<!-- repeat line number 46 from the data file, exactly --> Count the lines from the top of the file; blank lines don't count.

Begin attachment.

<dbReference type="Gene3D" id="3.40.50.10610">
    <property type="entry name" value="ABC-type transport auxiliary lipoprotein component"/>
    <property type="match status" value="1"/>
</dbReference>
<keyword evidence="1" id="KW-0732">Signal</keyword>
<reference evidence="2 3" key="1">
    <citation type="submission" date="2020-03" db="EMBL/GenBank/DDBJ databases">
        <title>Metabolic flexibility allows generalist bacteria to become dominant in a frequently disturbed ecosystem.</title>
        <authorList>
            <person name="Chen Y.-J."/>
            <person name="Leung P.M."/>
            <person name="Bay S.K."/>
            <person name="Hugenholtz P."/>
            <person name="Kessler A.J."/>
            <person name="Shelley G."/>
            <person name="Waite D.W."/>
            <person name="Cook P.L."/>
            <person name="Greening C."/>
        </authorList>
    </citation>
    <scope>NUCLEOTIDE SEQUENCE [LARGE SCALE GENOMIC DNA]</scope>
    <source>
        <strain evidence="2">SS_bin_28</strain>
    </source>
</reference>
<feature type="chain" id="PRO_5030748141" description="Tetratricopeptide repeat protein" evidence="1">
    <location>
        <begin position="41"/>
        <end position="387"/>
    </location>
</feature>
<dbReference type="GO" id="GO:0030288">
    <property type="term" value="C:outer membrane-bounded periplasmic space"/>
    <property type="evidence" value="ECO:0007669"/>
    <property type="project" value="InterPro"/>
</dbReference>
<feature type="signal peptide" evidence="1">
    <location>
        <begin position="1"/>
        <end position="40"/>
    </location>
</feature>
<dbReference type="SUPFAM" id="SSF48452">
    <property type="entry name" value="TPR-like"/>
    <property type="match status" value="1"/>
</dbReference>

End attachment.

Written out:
</dbReference>